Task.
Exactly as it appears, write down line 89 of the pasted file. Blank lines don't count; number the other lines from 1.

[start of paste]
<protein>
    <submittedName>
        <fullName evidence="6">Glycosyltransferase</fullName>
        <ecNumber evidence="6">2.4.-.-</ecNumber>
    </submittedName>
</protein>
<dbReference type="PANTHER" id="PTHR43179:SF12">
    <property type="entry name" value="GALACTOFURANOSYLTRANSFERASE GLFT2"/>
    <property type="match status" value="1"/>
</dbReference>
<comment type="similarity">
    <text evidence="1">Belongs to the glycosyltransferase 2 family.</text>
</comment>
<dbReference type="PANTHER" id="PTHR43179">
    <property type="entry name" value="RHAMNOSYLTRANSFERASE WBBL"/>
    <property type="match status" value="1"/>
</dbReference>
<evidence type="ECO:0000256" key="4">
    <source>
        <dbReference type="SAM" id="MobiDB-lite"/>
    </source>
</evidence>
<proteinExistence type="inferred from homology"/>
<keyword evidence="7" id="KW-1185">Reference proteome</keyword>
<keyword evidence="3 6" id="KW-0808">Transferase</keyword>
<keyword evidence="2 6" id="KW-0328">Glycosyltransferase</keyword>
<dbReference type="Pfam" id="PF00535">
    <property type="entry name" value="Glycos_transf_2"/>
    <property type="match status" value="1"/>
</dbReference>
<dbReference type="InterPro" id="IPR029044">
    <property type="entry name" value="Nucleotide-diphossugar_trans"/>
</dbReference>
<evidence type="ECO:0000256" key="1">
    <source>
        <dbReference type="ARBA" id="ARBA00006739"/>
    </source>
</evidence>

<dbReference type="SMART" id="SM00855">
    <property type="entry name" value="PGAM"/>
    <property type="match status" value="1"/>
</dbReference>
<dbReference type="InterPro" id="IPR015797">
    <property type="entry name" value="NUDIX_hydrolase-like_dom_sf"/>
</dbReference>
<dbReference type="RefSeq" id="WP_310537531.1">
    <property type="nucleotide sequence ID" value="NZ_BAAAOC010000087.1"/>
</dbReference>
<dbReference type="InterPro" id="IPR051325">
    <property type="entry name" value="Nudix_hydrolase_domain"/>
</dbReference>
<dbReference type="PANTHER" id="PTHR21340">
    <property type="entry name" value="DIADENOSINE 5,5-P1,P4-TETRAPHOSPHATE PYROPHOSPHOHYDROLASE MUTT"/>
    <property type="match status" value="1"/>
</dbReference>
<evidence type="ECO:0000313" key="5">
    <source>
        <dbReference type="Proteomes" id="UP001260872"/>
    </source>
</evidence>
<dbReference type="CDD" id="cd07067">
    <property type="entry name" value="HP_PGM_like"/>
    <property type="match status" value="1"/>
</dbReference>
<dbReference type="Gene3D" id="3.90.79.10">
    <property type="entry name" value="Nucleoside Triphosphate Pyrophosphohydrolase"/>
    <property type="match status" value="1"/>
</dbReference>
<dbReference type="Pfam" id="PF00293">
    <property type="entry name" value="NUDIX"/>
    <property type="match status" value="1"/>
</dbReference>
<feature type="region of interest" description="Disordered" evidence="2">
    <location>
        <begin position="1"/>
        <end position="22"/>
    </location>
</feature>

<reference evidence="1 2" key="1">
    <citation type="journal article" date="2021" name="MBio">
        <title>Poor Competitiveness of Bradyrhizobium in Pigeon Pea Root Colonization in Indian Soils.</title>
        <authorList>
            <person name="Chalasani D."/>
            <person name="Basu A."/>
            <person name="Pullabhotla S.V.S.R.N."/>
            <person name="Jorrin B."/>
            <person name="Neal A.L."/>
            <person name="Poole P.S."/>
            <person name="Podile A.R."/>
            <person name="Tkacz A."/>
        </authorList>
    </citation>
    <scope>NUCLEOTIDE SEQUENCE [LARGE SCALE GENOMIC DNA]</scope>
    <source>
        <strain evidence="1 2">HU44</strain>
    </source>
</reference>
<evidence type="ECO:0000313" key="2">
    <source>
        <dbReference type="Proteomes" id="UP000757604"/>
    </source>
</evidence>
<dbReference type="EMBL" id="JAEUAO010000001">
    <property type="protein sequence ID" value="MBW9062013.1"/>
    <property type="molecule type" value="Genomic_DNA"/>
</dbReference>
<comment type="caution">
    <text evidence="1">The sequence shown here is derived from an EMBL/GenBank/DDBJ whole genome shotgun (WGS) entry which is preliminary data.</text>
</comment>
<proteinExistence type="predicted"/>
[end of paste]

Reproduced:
            <person name="Podile A.R."/>